By Oliver Kamm
Source: Read full article at Quillette
In his short story The Portrait of Mr W.H. (1889), Oscar Wilde depicts a quest to identify the mysterious dedicatee, known only as Mr W.H, of Shakespeare’s sonnets. On purely internal evidence, his protagonists “prove” that it must have been an enchanting boy actor called Willie Hughes. The conceit, clearly deriving from Wilde’s own sexual interests, is compellingly written and completely fictitious.
Last weekend the Atlantic magazine published a long article that I initially assumed must be a similarly imaginative parody of misplaced literary ingenuity. The piece, titled “Was Shakespeare a Woman?”, suggests that the works attributed to William Shakespeare of Stratford may have been written by a woman. The author, Elizabeth Winkler, maintains: “Doubts about whether William Shakespeare … really wrote the works attributed to him are almost as old as the writings themselves.”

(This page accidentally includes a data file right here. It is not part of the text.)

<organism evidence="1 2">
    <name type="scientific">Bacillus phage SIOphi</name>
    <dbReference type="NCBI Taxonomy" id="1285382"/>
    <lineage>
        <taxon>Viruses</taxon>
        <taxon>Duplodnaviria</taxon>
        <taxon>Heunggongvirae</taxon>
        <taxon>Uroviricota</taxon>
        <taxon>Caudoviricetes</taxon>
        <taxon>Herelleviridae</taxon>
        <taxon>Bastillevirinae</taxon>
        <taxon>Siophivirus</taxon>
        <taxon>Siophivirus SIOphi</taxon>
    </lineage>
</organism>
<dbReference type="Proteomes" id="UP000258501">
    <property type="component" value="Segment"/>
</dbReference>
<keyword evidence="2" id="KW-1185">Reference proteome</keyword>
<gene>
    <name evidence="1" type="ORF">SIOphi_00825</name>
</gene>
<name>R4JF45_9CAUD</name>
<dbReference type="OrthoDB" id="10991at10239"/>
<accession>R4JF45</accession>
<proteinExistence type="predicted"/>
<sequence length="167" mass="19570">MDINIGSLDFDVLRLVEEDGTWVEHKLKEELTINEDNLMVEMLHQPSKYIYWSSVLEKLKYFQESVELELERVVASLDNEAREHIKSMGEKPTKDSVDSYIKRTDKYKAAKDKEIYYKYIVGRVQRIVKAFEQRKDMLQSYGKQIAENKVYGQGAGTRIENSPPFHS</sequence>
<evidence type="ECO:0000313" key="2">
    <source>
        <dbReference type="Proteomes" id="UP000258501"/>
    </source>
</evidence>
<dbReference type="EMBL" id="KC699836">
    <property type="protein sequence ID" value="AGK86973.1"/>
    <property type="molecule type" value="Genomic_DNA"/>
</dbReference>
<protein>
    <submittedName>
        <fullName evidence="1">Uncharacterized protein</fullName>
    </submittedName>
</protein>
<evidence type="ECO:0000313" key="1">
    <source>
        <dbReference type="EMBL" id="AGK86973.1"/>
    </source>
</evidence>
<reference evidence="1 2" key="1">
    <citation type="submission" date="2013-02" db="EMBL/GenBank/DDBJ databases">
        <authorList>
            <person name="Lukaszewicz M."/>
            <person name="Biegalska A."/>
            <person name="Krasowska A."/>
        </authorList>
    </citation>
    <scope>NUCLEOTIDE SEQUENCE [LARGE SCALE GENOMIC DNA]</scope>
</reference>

She accuses what she calls orthodox Shakespeare scholars of “a dogmatism of their own” on the issue, whereby “even to dabble in authorship questions is considered a sign of bad faith, a blinkered failure to countenance genius in a glover’s son.” Armed with this tendentious…